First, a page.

Sometimes I yearn for that basic, barebone sound. Rough-hewn, deathly rhythms unspoiled by modern tropes. Downturned, scratchy guitar riffs, drum work to beat you senseless, and growls that seem to emanate from one of the special corners of the Lightbringer’s abode. Olden times revived through metal-fused nostalgia? Yeah, kind of.
It’s during one of those discovery sessions, rummaging through the vilest dregs of that blackened soul, that Ensanguinate plunged into the review pipe. But it’s not only the intriguing band name that kinda stopped us in our tracks but also Eldritch Anatomy‘s album cover. Made by none other than Gorgoroth’s vocalist Atterigner1), also called the Khaos Diktator. Now, the artwork is so old-time Rotting Christ with its suffering hanged nailed god lookalike on it, we couldn’t quite resist. Poke the beast, if you dare, that kind of thing.
And it’s immediate reward time. The band hits the turntable with a high-energy, thrashy track called Hunted. The second installment, Cadaver Synod, leads off in a similar vein, but soon settles into a doomier kind of mid-tempo look and feel to it. But basically, this is old-school Death Metal, downturned guitars with frequent solos, a vile growly croak, and all that buffed to a finely blackened shine. A very destructive shine that seems to emanate from a weird triangular unholy hybrid of early Bathory, a trifle Gorgoroth, and some hint at Belphegor.
And yet. The record indeed heavily leans into occult themes. But Ensanguinate wisely chose to forgo the endless tremolo fest. Instead, Eldritch Anatomy goes directly for the jugular with brutal meaty DM vibes, much like Azaab did already earlier in the year. So, in essence, you’ll get those burly riffs and sturdy solos that early Death Metal stands for. A pretty impressive array of guitar goodness that moves from raw hi-octane shredding to almost doomy modes at times. In other words, you get the best of both worlds. Scorching hot metal and some mythical lore to boot. And that without having to resort to the worn-out tropes traditional Black Metal often has on offer. So, scream ‘Satan’ at me all day long, and serve red-hot, pretty unconstrained metal on a mighty platter at the same time.
This usually works beautifully, and this record is no exception. It comes with a nicely balanced flow that will keep your earphones glued to your head. The band indeed mixed brutality with a talented approach to serve olde metallics in a slightly crusty robe of unhinged scratchy harshness. And it does stand out from the crowd, which is quite a feat. Death Metal is an overcrowded genre and it’s truly difficult to get a foot into that particularly well-shut door.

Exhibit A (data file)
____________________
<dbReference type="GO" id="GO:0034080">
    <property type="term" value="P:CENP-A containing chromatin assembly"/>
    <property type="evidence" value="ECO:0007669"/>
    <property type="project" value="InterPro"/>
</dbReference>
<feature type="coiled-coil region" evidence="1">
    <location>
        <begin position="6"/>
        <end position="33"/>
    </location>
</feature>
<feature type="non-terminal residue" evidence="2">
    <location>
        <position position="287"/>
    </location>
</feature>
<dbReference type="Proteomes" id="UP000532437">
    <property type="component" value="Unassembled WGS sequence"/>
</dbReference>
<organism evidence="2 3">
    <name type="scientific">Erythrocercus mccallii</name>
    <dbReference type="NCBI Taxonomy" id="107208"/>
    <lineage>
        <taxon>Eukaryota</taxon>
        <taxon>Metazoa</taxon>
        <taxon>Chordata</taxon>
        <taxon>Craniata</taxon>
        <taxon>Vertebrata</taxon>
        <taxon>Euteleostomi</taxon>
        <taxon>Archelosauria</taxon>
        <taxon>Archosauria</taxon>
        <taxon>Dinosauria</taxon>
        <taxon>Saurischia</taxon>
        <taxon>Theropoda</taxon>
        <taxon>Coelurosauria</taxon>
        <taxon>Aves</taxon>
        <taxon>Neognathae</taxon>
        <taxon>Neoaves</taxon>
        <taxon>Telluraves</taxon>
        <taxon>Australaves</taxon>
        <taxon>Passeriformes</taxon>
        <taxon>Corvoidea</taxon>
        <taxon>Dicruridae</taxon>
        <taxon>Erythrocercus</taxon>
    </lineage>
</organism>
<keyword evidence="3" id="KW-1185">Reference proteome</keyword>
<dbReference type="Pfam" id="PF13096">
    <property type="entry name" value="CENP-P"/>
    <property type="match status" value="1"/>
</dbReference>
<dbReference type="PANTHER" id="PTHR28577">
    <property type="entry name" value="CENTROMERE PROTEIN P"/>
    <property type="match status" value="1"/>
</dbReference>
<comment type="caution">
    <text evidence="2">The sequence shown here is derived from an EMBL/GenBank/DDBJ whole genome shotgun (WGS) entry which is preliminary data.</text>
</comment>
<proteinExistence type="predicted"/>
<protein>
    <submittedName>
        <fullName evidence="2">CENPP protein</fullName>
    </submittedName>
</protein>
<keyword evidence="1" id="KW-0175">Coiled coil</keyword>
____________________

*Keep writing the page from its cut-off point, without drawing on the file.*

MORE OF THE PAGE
If there’s anything to criticize, it would be that certain lack of creativity. A number of bands already rode down a very similar road. So, the record here surely is a good one. But to get to greatness, Ensanguinate need to kick it up a notch or two. Either through even more rotten power or by injecting some new(ish) elements that will make them stand out better from the proverbial crowd.
But in the end, Eldritch Anatomy contains no bad tracks. Ensanguinate sent us an impressive debut album that will stand its ground in this old and overcrowded genre. But its undeniable variation truly sold us. From darkened thrash, over doomy passages, to breakneck speedfests you get everything. Boy, Sublimination even contains a dialogue with the Daemon, complete with a heavy beat, sounds of crackling fire, and screams from the depths of hell.
Eldritch Anatomy sports Death Metal that truly harkens back to olden times when the genre was still young. A mighty counterweight to the infamous church burners that appeared shortly after its initial heyday. And all that harshness is delivered by a band that started its activities back in 2020. A truly astonishing metal moment. So, the RMR crew here won’t want to miss the next installment.
Keep ’em coming, Ensanguinate.
|1.||Aka Stefan Todorović.|